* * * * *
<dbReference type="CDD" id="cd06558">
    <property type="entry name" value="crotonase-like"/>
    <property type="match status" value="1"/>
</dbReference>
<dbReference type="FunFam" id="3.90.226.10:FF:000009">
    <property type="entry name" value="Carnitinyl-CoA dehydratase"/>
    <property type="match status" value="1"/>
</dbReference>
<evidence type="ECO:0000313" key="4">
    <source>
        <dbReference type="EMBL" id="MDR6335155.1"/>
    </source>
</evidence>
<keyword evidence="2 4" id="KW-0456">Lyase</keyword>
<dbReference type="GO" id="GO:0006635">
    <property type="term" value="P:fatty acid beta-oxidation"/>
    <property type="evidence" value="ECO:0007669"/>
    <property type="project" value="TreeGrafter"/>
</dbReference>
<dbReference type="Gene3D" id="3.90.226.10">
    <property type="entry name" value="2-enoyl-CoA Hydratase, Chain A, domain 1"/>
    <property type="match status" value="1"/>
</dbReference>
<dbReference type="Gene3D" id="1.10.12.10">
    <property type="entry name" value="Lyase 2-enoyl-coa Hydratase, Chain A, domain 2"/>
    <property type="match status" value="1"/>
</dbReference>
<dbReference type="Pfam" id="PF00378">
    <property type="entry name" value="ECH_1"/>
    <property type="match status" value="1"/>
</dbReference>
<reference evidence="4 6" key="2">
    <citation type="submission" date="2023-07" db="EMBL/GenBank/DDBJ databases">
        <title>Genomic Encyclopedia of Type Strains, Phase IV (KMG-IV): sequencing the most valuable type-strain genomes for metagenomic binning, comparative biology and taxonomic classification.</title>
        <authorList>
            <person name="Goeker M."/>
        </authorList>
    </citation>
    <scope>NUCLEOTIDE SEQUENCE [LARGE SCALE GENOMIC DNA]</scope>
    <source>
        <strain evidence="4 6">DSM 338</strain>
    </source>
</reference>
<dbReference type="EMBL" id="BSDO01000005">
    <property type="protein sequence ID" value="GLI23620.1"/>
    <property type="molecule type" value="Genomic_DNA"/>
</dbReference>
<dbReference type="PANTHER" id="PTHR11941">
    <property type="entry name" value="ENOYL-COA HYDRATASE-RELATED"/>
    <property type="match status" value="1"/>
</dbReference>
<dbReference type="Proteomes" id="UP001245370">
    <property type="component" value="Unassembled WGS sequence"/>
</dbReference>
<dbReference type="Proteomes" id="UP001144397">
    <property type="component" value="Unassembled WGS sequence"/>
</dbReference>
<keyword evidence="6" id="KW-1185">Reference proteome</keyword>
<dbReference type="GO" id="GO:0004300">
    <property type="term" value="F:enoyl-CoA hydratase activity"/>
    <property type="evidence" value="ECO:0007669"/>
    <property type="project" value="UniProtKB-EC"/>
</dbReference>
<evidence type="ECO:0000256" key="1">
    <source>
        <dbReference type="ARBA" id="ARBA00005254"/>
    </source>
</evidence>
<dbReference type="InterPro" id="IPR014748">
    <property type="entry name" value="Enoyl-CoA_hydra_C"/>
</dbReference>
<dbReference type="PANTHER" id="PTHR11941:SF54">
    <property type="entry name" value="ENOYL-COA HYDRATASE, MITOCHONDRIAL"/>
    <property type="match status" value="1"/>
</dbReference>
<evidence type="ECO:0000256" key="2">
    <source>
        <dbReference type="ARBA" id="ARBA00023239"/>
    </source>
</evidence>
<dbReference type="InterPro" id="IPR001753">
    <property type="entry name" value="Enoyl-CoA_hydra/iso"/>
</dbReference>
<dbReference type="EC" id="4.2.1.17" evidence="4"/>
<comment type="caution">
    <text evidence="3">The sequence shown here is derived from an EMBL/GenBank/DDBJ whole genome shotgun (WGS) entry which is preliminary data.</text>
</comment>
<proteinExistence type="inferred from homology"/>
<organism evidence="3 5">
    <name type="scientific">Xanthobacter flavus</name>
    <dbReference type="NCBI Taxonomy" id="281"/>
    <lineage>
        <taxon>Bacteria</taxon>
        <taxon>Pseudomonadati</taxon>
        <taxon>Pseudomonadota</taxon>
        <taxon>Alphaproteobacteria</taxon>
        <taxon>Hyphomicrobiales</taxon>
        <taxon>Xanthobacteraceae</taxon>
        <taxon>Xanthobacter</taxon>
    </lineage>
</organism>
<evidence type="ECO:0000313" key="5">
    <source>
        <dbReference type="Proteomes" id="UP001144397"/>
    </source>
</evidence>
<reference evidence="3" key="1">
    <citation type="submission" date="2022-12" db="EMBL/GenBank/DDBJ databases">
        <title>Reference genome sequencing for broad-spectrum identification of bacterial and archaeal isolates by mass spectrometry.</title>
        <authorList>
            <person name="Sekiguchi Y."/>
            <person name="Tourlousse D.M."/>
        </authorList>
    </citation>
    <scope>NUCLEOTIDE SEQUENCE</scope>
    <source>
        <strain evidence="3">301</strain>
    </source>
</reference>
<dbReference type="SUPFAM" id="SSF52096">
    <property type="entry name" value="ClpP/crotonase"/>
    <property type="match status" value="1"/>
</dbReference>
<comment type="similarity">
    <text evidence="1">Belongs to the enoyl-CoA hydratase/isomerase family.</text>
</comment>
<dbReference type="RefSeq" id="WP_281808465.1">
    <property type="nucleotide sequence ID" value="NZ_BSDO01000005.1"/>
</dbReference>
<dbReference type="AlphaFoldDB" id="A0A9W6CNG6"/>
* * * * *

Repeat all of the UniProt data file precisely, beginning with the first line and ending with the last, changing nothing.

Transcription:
<dbReference type="CDD" id="cd06558">
    <property type="entry name" value="crotonase-like"/>
    <property type="match status" value="1"/>
</dbReference>
<dbReference type="FunFam" id="3.90.226.10:FF:000009">
    <property type="entry name" value="Carnitinyl-CoA dehydratase"/>
    <property type="match status" value="1"/>
</dbReference>
<evidence type="ECO:0000313" key="4">
    <source>
        <dbReference type="EMBL" id="MDR6335155.1"/>
    </source>
</evidence>
<keyword evidence="2 4" id="KW-0456">Lyase</keyword>
<dbReference type="GO" id="GO:0006635">
    <property type="term" value="P:fatty acid beta-oxidation"/>
    <property type="evidence" value="ECO:0007669"/>
    <property type="project" value="TreeGrafter"/>
</dbReference>
<dbReference type="Gene3D" id="3.90.226.10">
    <property type="entry name" value="2-enoyl-CoA Hydratase, Chain A, domain 1"/>
    <property type="match status" value="1"/>
</dbReference>
<dbReference type="Gene3D" id="1.10.12.10">
    <property type="entry name" value="Lyase 2-enoyl-coa Hydratase, Chain A, domain 2"/>
    <property type="match status" value="1"/>
</dbReference>
<dbReference type="Pfam" id="PF00378">
    <property type="entry name" value="ECH_1"/>
    <property type="match status" value="1"/>
</dbReference>
<reference evidence="4 6" key="2">
    <citation type="submission" date="2023-07" db="EMBL/GenBank/DDBJ databases">
        <title>Genomic Encyclopedia of Type Strains, Phase IV (KMG-IV): sequencing the most valuable type-strain genomes for metagenomic binning, comparative biology and taxonomic classification.</title>
        <authorList>
            <person name="Goeker M."/>
        </authorList>
    </citation>
    <scope>NUCLEOTIDE SEQUENCE [LARGE SCALE GENOMIC DNA]</scope>
    <source>
        <strain evidence="4 6">DSM 338</strain>
    </source>
</reference>
<dbReference type="EMBL" id="BSDO01000005">
    <property type="protein sequence ID" value="GLI23620.1"/>
    <property type="molecule type" value="Genomic_DNA"/>
</dbReference>
<dbReference type="PANTHER" id="PTHR11941">
    <property type="entry name" value="ENOYL-COA HYDRATASE-RELATED"/>
    <property type="match status" value="1"/>
</dbReference>
<dbReference type="Proteomes" id="UP001245370">
    <property type="component" value="Unassembled WGS sequence"/>
</dbReference>
<dbReference type="Proteomes" id="UP001144397">
    <property type="component" value="Unassembled WGS sequence"/>
</dbReference>
<keyword evidence="6" id="KW-1185">Reference proteome</keyword>
<dbReference type="GO" id="GO:0004300">
    <property type="term" value="F:enoyl-CoA hydratase activity"/>
    <property type="evidence" value="ECO:0007669"/>
    <property type="project" value="UniProtKB-EC"/>
</dbReference>
<evidence type="ECO:0000256" key="1">
    <source>
        <dbReference type="ARBA" id="ARBA00005254"/>
    </source>
</evidence>
<dbReference type="InterPro" id="IPR014748">
    <property type="entry name" value="Enoyl-CoA_hydra_C"/>
</dbReference>
<dbReference type="PANTHER" id="PTHR11941:SF54">
    <property type="entry name" value="ENOYL-COA HYDRATASE, MITOCHONDRIAL"/>
    <property type="match status" value="1"/>
</dbReference>
<evidence type="ECO:0000256" key="2">
    <source>
        <dbReference type="ARBA" id="ARBA00023239"/>
    </source>
</evidence>
<dbReference type="InterPro" id="IPR001753">
    <property type="entry name" value="Enoyl-CoA_hydra/iso"/>
</dbReference>
<dbReference type="EC" id="4.2.1.17" evidence="4"/>
<comment type="caution">
    <text evidence="3">The sequence shown here is derived from an EMBL/GenBank/DDBJ whole genome shotgun (WGS) entry which is preliminary data.</text>
</comment>
<proteinExistence type="inferred from homology"/>
<organism evidence="3 5">
    <name type="scientific">Xanthobacter flavus</name>
    <dbReference type="NCBI Taxonomy" id="281"/>
    <lineage>
        <taxon>Bacteria</taxon>
        <taxon>Pseudomonadati</taxon>
        <taxon>Pseudomonadota</taxon>
        <taxon>Alphaproteobacteria</taxon>
        <taxon>Hyphomicrobiales</taxon>
        <taxon>Xanthobacteraceae</taxon>
        <taxon>Xanthobacter</taxon>
    </lineage>
</organism>
<evidence type="ECO:0000313" key="5">
    <source>
        <dbReference type="Proteomes" id="UP001144397"/>
    </source>
</evidence>
<reference evidence="3" key="1">
    <citation type="submission" date="2022-12" db="EMBL/GenBank/DDBJ databases">
        <title>Reference genome sequencing for broad-spectrum identification of bacterial and archaeal isolates by mass spectrometry.</title>
        <authorList>
            <person name="Sekiguchi Y."/>
            <person name="Tourlousse D.M."/>
        </authorList>
    </citation>
    <scope>NUCLEOTIDE SEQUENCE</scope>
    <source>
        <strain evidence="3">301</strain>
    </source>
</reference>
<dbReference type="SUPFAM" id="SSF52096">
    <property type="entry name" value="ClpP/crotonase"/>
    <property type="match status" value="1"/>
</dbReference>
<comment type="similarity">
    <text evidence="1">Belongs to the enoyl-CoA hydratase/isomerase family.</text>
</comment>
<dbReference type="RefSeq" id="WP_281808465.1">
    <property type="nucleotide sequence ID" value="NZ_BSDO01000005.1"/>
</dbReference>
<dbReference type="AlphaFoldDB" id="A0A9W6CNG6"/>